Various embodiments for transmitting audio data between an object and a display device are described. In one embodiment, a method optically transmits audio data between the object and a display device. The object may include an optical receiver and/or an optical transmitter to communicate the audio data. The object may optically receive the audio data from a computing device coupled to the display device (e.g., through optical images displayed on the display). The object may also optically transmit the audio data to a camera and/or a suitable optical communication device. The object may convert the audio data to/from sound waves. It is envisioned that such embodiments may provide a communication channel that is relatively secure from unauthorized interception (e.g., when the optical transmission is interrupted, the transmission stops). Also, optical communication (e.g., transmitting and/or receiving data via optical signals) may provide flexibility in object placement and/or orientation.

FIG. 1 illustrates an embodiment of a system 100 for transmitting data between an object and one or more communication devices, according to an embodiment. In one embodiment, the data transmitted may be digital audio data that is streamed and/or pulsed. The system 100 includes an object 102 that is proximate to a display surface 104. For example, the object 102 may be placed over or attached to the display surface 104 (e.g., using suction cups, magnets, gravity, and the like). The object 102 may be any suitable object capable of transmitting and/or receiving data optically such as a computing device (e.g., those discussed with reference to FIG. 6), a token, a game piece, and the like.

The display surface 104 may be any suitable display such as the display 620 discussed with reference to FIG. 6. In one embodiment, the display surface 104 may be substantially horizontal, such as a display embedded and/or attached to the top side of a table to enable a plurality of users around the table to interact with the display surface 104. In one embodiment, the display surface 104 may be any suitable display device capable of being controlled by a computing device (such as those discussed with respect to FIG. 6), for example, including a rear projection display device, a liquid crystal display device, a cathode ray tube display device, a plasma display device, and the like.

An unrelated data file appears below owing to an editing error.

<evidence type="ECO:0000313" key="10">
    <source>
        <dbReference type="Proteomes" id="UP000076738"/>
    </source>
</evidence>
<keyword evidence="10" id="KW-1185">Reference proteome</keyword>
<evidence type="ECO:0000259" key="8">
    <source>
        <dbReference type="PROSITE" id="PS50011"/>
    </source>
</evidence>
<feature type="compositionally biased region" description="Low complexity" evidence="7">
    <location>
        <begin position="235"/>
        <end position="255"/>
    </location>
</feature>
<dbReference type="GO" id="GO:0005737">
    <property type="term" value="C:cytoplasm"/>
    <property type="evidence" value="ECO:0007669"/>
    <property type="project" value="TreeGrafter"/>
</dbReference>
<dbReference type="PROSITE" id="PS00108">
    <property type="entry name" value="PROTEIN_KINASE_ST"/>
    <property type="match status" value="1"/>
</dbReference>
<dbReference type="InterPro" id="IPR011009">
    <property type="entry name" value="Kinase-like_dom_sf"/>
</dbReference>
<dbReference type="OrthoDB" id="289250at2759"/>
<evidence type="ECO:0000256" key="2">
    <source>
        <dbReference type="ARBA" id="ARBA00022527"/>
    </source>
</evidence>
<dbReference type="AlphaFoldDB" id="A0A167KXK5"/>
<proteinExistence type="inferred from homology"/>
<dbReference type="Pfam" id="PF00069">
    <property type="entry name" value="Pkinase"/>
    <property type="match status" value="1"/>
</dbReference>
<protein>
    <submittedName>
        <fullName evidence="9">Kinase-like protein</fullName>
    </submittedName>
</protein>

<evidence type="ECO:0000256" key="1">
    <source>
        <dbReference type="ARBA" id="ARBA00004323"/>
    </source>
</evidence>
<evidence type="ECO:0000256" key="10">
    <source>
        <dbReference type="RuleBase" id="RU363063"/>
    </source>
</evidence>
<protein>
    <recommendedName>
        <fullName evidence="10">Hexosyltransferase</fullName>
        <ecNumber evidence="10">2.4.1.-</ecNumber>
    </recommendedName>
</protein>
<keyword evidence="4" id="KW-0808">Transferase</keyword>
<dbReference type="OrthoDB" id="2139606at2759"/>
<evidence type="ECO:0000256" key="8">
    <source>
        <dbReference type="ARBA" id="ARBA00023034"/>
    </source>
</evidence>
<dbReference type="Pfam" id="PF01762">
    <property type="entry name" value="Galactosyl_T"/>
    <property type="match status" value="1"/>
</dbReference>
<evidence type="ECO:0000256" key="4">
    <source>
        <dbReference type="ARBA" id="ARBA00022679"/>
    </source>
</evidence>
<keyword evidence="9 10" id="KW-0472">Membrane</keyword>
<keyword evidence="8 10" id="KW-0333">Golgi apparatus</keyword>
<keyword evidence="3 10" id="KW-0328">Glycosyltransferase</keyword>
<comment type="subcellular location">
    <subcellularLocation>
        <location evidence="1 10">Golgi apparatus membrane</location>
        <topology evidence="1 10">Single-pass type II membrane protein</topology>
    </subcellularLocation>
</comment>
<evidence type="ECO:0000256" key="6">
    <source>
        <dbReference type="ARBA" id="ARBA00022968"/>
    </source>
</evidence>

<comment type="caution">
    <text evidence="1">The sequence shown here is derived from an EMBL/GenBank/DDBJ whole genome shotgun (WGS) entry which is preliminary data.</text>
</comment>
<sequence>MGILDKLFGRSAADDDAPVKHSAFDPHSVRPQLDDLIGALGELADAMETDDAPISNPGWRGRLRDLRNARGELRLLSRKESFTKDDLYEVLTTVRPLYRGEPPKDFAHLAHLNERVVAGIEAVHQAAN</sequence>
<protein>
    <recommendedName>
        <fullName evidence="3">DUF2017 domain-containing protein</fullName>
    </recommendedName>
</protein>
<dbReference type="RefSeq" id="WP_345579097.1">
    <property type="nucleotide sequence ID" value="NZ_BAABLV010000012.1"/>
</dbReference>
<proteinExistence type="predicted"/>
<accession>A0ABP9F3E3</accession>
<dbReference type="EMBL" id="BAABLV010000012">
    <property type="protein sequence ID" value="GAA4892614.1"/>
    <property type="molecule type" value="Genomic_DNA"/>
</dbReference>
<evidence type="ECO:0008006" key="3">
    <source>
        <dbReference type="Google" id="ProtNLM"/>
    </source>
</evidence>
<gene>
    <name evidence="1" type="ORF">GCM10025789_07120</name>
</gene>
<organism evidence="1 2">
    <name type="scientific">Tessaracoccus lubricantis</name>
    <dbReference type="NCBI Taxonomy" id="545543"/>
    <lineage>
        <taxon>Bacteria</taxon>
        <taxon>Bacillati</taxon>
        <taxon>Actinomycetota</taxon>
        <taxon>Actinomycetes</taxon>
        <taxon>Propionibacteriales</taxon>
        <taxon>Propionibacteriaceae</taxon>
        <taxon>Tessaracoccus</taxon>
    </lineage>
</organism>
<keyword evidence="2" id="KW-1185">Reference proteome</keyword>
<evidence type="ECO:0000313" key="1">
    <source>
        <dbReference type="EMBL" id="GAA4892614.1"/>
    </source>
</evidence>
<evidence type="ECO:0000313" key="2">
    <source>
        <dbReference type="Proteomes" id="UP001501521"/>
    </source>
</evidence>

The display surface 104 may be proximate to one or more communication devices 106. The communication devices 106 may be proximate to the perimeter of the display surface 104, and be capable of transmitting and/or receiving data to/from the object 102 optically in one embodiment. Hence, the communication devices 106 may be transmitters and/or receivers. In an embodiment, the display surface 104 may include the one or more communication devices 106. Moreover, even though FIG. 1 illustrates that the communication devices 106 are at the corners of the display surface 104, they may be positioned at any suitable location around the display surface 104 to enable data communication with the object 102. The object 102 may also receive data from the display surface 104 (in addition to or in place of the communication devices 106).

The communication devices 106 are coupled to a computing device 108 to enable data transmission between the object 102 and the computing device 108, as will be further discussed with reference to FIG. 4. In one embodiment, the data transmission between the object 102 and the one or more communication devices 106 may be performed using optical communication. Also, the transmitted data may be encrypted. The optical transmission may be performed through one or more spectrums of light rays such as visible light and non-visible light rays (e.g., ultraviolet and infrared light rays). As receivers, the communication devices 106 may be any suitable optical receiver such as a charge-coupled device (CCD), a complementary metal oxide semiconductor (CMOS) image sensor, an infrared receiver, and/or an infrared Data Association (IrDA) transceiver. Additionally, it is envisioned that broad, narrow, and/or multiple spectrum frequencies may be utilized in various embodiments.